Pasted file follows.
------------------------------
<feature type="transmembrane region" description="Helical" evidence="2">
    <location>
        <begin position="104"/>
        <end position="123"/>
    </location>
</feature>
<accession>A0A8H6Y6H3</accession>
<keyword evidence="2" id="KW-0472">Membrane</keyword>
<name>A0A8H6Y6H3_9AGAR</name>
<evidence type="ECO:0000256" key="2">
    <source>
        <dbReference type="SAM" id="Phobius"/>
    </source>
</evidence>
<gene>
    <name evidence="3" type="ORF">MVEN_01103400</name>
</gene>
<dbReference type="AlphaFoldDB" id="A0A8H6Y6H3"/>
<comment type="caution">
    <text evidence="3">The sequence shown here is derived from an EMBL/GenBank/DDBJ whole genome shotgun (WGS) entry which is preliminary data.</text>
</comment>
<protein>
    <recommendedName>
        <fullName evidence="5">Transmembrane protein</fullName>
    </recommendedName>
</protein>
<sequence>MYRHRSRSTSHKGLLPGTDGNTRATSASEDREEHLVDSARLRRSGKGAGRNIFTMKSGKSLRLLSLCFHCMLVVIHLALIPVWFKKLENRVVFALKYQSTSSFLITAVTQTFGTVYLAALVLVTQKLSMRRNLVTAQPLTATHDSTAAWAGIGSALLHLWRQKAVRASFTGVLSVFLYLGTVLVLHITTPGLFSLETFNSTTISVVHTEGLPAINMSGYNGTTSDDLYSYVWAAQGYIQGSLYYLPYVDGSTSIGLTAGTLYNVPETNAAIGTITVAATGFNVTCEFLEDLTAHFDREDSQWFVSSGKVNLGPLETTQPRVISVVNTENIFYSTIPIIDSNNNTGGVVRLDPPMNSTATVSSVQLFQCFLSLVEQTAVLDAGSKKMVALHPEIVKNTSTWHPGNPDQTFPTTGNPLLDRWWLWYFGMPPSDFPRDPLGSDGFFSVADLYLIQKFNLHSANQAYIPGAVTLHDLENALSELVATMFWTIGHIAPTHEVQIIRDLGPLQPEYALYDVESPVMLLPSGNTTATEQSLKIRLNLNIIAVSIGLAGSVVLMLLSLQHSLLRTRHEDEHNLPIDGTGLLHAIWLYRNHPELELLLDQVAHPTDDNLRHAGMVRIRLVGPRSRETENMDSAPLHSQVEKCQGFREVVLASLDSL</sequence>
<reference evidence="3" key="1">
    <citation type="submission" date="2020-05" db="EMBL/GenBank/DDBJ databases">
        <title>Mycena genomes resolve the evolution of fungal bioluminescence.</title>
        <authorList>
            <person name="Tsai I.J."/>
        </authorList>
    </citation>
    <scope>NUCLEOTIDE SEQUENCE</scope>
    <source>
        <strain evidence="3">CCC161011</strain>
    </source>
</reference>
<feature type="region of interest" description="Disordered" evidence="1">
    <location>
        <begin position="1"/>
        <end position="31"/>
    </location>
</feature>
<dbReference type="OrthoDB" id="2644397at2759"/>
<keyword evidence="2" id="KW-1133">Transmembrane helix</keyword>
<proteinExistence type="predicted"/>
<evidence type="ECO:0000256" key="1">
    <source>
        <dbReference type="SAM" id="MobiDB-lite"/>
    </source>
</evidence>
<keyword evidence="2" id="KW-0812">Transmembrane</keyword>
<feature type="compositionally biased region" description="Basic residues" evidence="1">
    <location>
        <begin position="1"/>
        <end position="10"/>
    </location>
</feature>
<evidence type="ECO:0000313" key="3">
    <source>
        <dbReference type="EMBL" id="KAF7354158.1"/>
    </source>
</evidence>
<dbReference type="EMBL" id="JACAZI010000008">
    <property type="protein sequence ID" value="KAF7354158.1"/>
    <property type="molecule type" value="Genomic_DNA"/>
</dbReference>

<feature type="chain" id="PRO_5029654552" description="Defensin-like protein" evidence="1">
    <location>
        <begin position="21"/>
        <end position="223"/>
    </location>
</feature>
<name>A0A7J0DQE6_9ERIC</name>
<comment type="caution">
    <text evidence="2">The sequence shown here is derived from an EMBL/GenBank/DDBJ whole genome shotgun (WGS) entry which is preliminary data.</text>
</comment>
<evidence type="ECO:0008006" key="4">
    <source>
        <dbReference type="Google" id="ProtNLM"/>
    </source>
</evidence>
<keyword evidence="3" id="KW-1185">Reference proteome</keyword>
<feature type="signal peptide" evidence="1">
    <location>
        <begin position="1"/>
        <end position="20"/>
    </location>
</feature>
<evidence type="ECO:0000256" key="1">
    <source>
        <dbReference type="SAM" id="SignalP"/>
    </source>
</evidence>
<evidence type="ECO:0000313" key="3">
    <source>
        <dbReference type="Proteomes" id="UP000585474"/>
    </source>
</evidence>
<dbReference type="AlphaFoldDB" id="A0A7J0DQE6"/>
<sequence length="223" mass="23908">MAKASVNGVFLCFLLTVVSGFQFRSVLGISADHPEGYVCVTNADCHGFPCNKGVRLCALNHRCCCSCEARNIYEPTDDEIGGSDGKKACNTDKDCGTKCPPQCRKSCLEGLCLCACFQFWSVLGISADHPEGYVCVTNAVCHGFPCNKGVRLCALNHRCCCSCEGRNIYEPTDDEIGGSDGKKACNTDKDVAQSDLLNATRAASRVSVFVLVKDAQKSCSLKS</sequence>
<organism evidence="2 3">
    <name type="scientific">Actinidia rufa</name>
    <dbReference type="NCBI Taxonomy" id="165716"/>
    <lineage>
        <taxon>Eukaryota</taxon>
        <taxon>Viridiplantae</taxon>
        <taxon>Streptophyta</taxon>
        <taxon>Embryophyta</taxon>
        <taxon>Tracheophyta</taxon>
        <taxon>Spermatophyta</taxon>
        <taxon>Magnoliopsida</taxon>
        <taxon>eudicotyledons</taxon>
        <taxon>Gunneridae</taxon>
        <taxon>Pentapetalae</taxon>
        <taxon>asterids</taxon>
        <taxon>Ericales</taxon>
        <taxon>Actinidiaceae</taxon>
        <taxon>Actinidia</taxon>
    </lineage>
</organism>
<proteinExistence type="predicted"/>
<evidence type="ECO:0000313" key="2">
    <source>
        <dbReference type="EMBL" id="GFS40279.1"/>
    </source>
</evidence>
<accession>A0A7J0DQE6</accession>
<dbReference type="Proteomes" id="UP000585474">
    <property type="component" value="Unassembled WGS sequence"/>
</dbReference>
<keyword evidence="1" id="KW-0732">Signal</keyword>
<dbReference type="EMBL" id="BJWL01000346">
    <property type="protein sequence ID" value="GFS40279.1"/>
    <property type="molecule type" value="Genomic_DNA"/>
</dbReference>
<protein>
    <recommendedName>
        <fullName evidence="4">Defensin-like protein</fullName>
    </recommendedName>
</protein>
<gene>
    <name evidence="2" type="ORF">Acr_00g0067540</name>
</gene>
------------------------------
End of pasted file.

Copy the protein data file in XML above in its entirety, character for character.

<feature type="transmembrane region" description="Helical" evidence="2">
    <location>
        <begin position="104"/>
        <end position="123"/>
    </location>
</feature>
<accession>A0A8H6Y6H3</accession>
<keyword evidence="2" id="KW-0472">Membrane</keyword>
<name>A0A8H6Y6H3_9AGAR</name>
<evidence type="ECO:0000256" key="2">
    <source>
        <dbReference type="SAM" id="Phobius"/>
    </source>
</evidence>
<gene>
    <name evidence="3" type="ORF">MVEN_01103400</name>
</gene>
<dbReference type="AlphaFoldDB" id="A0A8H6Y6H3"/>
<comment type="caution">
    <text evidence="3">The sequence shown here is derived from an EMBL/GenBank/DDBJ whole genome shotgun (WGS) entry which is preliminary data.</text>
</comment>
<protein>
    <recommendedName>
        <fullName evidence="5">Transmembrane protein</fullName>
    </recommendedName>
</protein>
<sequence>MYRHRSRSTSHKGLLPGTDGNTRATSASEDREEHLVDSARLRRSGKGAGRNIFTMKSGKSLRLLSLCFHCMLVVIHLALIPVWFKKLENRVVFALKYQSTSSFLITAVTQTFGTVYLAALVLVTQKLSMRRNLVTAQPLTATHDSTAAWAGIGSALLHLWRQKAVRASFTGVLSVFLYLGTVLVLHITTPGLFSLETFNSTTISVVHTEGLPAINMSGYNGTTSDDLYSYVWAAQGYIQGSLYYLPYVDGSTSIGLTAGTLYNVPETNAAIGTITVAATGFNVTCEFLEDLTAHFDREDSQWFVSSGKVNLGPLETTQPRVISVVNTENIFYSTIPIIDSNNNTGGVVRLDPPMNSTATVSSVQLFQCFLSLVEQTAVLDAGSKKMVALHPEIVKNTSTWHPGNPDQTFPTTGNPLLDRWWLWYFGMPPSDFPRDPLGSDGFFSVADLYLIQKFNLHSANQAYIPGAVTLHDLENALSELVATMFWTIGHIAPTHEVQIIRDLGPLQPEYALYDVESPVMLLPSGNTTATEQSLKIRLNLNIIAVSIGLAGSVVLMLLSLQHSLLRTRHEDEHNLPIDGTGLLHAIWLYRNHPELELLLDQVAHPTDDNLRHAGMVRIRLVGPRSRETENMDSAPLHSQVEKCQGFREVVLASLDSL</sequence>
<reference evidence="3" key="1">
    <citation type="submission" date="2020-05" db="EMBL/GenBank/DDBJ databases">
        <title>Mycena genomes resolve the evolution of fungal bioluminescence.</title>
        <authorList>
            <person name="Tsai I.J."/>
        </authorList>
    </citation>
    <scope>NUCLEOTIDE SEQUENCE</scope>
    <source>
        <strain evidence="3">CCC161011</strain>
    </source>
</reference>
<feature type="region of interest" description="Disordered" evidence="1">
    <location>
        <begin position="1"/>
        <end position="31"/>
    </location>
</feature>
<dbReference type="OrthoDB" id="2644397at2759"/>
<keyword evidence="2" id="KW-1133">Transmembrane helix</keyword>
<proteinExistence type="predicted"/>
<evidence type="ECO:0000256" key="1">
    <source>
        <dbReference type="SAM" id="MobiDB-lite"/>
    </source>
</evidence>
<keyword evidence="2" id="KW-0812">Transmembrane</keyword>
<feature type="compositionally biased region" description="Basic residues" evidence="1">
    <location>
        <begin position="1"/>
        <end position="10"/>
    </location>
</feature>
<evidence type="ECO:0000313" key="3">
    <source>
        <dbReference type="EMBL" id="KAF7354158.1"/>
    </source>
</evidence>
<dbReference type="EMBL" id="JACAZI010000008">
    <property type="protein sequence ID" value="KAF7354158.1"/>
    <property type="molecule type" value="Genomic_DNA"/>
</dbReference>

<feature type="chain" id="PRO_5029654552" description="Defensin-like protein" evidence="1">
    <location>
        <begin position="21"/>
        <end position="223"/>
    </location>
</feature>
<name>A0A7J0DQE6_9ERIC</name>
<comment type="caution">
    <text evidence="2">The sequence shown here is derived from an EMBL/GenBank/DDBJ whole genome shotgun (WGS) entry which is preliminary data.</text>
</comment>
<evidence type="ECO:0008006" key="4">
    <source>
        <dbReference type="Google" id="ProtNLM"/>
    </source>
</evidence>
<keyword evidence="3" id="KW-1185">Reference proteome</keyword>
<feature type="signal peptide" evidence="1">
    <location>
        <begin position="1"/>
        <end position="20"/>
    </location>
</feature>
<evidence type="ECO:0000256" key="1">
    <source>
        <dbReference type="SAM" id="SignalP"/>
    </source>
</evidence>
<evidence type="ECO:0000313" key="3">
    <source>
        <dbReference type="Proteomes" id="UP000585474"/>
    </source>
</evidence>
<dbReference type="AlphaFoldDB" id="A0A7J0DQE6"/>
<sequence length="223" mass="23908">MAKASVNGVFLCFLLTVVSGFQFRSVLGISADHPEGYVCVTNADCHGFPCNKGVRLCALNHRCCCSCEARNIYEPTDDEIGGSDGKKACNTDKDCGTKCPPQCRKSCLEGLCLCACFQFWSVLGISADHPEGYVCVTNAVCHGFPCNKGVRLCALNHRCCCSCEGRNIYEPTDDEIGGSDGKKACNTDKDVAQSDLLNATRAASRVSVFVLVKDAQKSCSLKS</sequence>
<organism evidence="2 3">
    <name type="scientific">Actinidia rufa</name>
    <dbReference type="NCBI Taxonomy" id="165716"/>
    <lineage>
        <taxon>Eukaryota</taxon>
        <taxon>Viridiplantae</taxon>
        <taxon>Streptophyta</taxon>
        <taxon>Embryophyta</taxon>
        <taxon>Tracheophyta</taxon>
        <taxon>Spermatophyta</taxon>
        <taxon>Magnoliopsida</taxon>
        <taxon>eudicotyledons</taxon>
        <taxon>Gunneridae</taxon>
        <taxon>Pentapetalae</taxon>
        <taxon>asterids</taxon>
        <taxon>Ericales</taxon>
        <taxon>Actinidiaceae</taxon>
        <taxon>Actinidia</taxon>
    </lineage>
</organism>
<proteinExistence type="predicted"/>
<evidence type="ECO:0000313" key="2">
    <source>
        <dbReference type="EMBL" id="GFS40279.1"/>
    </source>
</evidence>
<accession>A0A7J0DQE6</accession>
<dbReference type="Proteomes" id="UP000585474">
    <property type="component" value="Unassembled WGS sequence"/>
</dbReference>
<keyword evidence="1" id="KW-0732">Signal</keyword>
<dbReference type="EMBL" id="BJWL01000346">
    <property type="protein sequence ID" value="GFS40279.1"/>
    <property type="molecule type" value="Genomic_DNA"/>
</dbReference>
<protein>
    <recommendedName>
        <fullName evidence="4">Defensin-like protein</fullName>
    </recommendedName>
</protein>
<gene>
    <name evidence="2" type="ORF">Acr_00g0067540</name>
</gene>